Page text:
Life lessons at 50 plus: What’s in a name?



We’ve faced a dilemma that challenges many other women and men of our vintage. How do we refer to the men we date when we’re out in public and want to introduce them? Same challenge arises whether you’re a woman dating another woman or a man dating a man.

US: Oh hi, Mrs. Wagner, this is my boyfriend, “Bob.” At that point, she looks at us incredulously because Bob is not a boy – he’s in his 70s in Barbara’s case; the same case a few years back for Margaret’s guy. And in both cases, they’re certainly more than a friend, though we know from experience that the best romantic relationships offer great friendship and companionship.

This was another challenge that was so much easier to deal with when we were younger. However, wasn’t everything?

Long before we turned 50, the guy in our romantic life was a boyfriend and before that a date. Now that we are skipping down the path of senior citizenship or have arrived, the term sounds so teenager-ish, like trying to wear our skirts too short, our heels too high and our hair too long.

And then there are our mothers who tended to refer to the men in our lives as “your friend,” which removed any trace of sexual intimacy. OK, Mom, that’s fine; we understand where you’re coming from. We don’t have to throw that part of our relationship in your face!

We suggested, why not just call him by name (if you can remember it?) How’s Bob or Joe or George? It’s so much easier.

One of our relatives who will remain anonymous prefers “significant other,” which to us is a euphemism and skirts the issue of what he really is. How significant is he? Aren’t all our loved ones significant others in some way? One of the guys in our lives has suggested the term “life partner,” which is okay, but sounds so long lasting. What if we want to cut things short? Like tomorrow, it’s au revoir, ciao, or it’s been wonderful, but….Then, should we call him simply partner, which makes it sound a bit like a business arrangement.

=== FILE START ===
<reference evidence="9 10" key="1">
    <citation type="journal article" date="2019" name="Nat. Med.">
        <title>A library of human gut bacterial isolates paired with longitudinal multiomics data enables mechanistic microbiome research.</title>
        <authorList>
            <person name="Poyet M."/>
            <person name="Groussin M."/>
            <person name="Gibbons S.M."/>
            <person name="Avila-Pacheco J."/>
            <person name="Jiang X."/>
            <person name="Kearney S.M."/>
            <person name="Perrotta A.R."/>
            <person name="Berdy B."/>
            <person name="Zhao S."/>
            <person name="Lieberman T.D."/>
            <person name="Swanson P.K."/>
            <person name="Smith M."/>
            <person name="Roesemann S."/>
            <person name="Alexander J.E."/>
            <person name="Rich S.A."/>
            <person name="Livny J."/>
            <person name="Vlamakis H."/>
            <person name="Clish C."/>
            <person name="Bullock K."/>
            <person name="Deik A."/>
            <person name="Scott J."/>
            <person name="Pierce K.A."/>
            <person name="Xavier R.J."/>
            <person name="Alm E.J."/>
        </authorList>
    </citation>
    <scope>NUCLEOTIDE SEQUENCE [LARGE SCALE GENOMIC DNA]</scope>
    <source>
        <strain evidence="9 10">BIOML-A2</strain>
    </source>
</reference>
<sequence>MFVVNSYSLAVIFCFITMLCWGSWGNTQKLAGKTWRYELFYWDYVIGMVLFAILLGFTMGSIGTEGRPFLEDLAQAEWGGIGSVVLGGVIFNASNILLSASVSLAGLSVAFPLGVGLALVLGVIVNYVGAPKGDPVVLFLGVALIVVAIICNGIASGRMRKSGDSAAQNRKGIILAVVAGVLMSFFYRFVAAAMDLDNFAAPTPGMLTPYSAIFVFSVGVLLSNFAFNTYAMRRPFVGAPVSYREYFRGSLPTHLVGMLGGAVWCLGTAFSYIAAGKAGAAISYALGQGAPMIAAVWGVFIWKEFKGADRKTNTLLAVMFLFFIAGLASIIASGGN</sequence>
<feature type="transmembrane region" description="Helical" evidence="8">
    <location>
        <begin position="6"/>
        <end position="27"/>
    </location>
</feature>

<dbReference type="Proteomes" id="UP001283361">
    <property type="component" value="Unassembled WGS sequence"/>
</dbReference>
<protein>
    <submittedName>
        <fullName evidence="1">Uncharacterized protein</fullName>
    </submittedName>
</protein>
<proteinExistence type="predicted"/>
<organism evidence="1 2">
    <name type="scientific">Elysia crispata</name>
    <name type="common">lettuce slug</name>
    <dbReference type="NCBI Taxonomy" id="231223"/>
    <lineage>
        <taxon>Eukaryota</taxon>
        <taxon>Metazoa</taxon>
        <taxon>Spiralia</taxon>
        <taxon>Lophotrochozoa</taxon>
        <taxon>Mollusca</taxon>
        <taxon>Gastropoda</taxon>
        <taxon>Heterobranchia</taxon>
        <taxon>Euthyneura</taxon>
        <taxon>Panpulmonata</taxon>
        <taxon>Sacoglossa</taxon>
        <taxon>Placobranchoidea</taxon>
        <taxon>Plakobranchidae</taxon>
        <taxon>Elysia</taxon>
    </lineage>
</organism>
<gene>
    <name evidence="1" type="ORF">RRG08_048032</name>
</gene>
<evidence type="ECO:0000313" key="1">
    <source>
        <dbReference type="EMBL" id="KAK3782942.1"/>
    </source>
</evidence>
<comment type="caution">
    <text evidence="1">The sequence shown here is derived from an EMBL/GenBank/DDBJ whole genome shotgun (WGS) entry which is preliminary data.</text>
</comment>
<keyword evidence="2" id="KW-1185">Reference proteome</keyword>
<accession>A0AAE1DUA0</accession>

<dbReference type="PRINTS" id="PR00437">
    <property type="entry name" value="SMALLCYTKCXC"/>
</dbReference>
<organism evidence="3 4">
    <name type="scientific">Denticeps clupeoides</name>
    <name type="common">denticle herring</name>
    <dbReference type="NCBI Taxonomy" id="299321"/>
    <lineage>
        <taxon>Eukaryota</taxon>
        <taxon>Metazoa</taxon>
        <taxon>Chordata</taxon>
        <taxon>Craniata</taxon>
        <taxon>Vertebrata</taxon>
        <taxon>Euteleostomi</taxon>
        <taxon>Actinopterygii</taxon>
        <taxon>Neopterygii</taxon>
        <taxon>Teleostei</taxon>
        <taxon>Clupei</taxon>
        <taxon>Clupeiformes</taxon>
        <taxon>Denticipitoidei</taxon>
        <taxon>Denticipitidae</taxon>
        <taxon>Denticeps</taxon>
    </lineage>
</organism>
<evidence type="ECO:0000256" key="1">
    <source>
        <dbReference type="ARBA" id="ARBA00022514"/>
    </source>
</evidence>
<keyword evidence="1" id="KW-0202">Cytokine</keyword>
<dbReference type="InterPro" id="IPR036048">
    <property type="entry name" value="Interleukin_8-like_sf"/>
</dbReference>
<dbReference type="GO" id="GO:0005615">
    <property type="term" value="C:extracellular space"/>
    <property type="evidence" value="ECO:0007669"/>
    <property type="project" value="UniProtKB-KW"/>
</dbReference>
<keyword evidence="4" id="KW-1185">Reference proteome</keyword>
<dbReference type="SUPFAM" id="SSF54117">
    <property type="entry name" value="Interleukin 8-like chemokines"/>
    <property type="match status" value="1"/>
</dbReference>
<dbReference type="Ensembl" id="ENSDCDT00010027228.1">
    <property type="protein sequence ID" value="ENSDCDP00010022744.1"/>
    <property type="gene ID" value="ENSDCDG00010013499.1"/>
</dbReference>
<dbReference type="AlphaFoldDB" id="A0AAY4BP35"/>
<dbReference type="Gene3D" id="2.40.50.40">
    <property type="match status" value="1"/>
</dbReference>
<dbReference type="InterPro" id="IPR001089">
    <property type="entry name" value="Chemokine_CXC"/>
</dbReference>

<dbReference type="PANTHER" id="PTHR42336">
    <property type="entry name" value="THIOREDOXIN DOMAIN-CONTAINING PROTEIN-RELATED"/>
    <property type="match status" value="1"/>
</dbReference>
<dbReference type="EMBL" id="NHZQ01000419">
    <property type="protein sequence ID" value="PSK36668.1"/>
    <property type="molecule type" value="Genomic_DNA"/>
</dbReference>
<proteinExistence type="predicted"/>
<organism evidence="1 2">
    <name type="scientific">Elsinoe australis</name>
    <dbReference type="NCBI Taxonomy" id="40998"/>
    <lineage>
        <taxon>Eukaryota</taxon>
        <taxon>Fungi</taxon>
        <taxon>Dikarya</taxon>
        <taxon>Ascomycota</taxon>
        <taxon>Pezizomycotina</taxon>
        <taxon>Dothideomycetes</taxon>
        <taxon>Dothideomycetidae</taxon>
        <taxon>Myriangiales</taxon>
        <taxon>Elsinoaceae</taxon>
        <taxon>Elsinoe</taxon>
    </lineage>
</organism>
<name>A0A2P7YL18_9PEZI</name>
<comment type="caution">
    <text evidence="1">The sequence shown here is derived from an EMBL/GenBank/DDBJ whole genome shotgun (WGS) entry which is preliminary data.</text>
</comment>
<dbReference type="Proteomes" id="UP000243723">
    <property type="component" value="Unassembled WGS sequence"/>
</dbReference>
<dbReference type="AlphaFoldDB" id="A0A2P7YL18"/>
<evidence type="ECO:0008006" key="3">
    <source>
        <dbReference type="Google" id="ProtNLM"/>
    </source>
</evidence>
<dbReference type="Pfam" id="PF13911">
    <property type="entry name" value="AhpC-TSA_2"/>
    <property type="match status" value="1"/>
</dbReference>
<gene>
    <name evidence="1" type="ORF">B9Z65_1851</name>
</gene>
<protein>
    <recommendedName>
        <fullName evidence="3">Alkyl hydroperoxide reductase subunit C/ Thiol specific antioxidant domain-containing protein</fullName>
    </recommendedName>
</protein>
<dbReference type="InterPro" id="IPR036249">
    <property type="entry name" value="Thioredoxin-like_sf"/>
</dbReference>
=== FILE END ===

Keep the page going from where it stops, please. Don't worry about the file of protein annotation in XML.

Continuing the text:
Barbara prefers “beau,” since it sounds so sweet, charming and Southern-ish and was suggested by a Southern guy she dated for several years. Margaret thinks it’s a bit silly and geographically limiting, better for Scarlett O’Hara when she’s referring to Rhett Butler, who once was her husband until he made his dramatic departure. And he frankly didn’t give a damn what she called him.

Then, there’s always “hey you,” or “sweetie,” or “honey.” Try these terms in polite conversation and see if they fit.

US: Oh, hi Mrs. Wagner. This is “Hey you,” or “My sweetie,” or “My honey.”

Mrs. Wagner replies: Now, isn’t that cute. You are so endearing.

US: No. It’s ridiculous because we don’t really know what else to call him, but thanks for the compliment.

Of course, we can simply come up with cutsie monikers like “Fixup” (Barbara was fixed up by close friends so she likes that term for her beau) or “OHSB, “old high school boyfriend,” which is what Margaret’s guy was when they reconnected at a very trendy spot, an Apple store, when people were out and about long before the coronavirus hit. But all of this requires a long-winded back story that we might not want to tell every time we run into someone new. They probably could care less.

Why not make up our own word? This is my “dneirfyob” or boyfriend backwards, partner or “rentrap,” date or “etad”…egad! This gets even more complicated. However, we could Tweet it out and hope it goes viral and see what everyone thinks in our sharing economy.

Finally, there’s always the option of using body language and avoiding any designated moniker at all.

US: Oh, hi Mrs. Wagner. Meet Bob …and give him a big hug or point.

This is really exhausting, isn’t it? Bottom line: we say just keep it simple, pick a name that works for you and him or her or THEM to be politically correct, and ignore everyone else!

Margaret (Meg) Crane lived most of her life in St. Louis, was associate editor of the Jewish Light in the early 70s and from 2001-2012, was senior writer for Jewish Federation. Two years ago, she moved to New York City to be closer to family living there. Barbara Ballinger, originally from New York, lived in St. Louis for 23 years and worked at the St. Louis Post Dispatch. She now lives in upstate New York. Follow their blog here.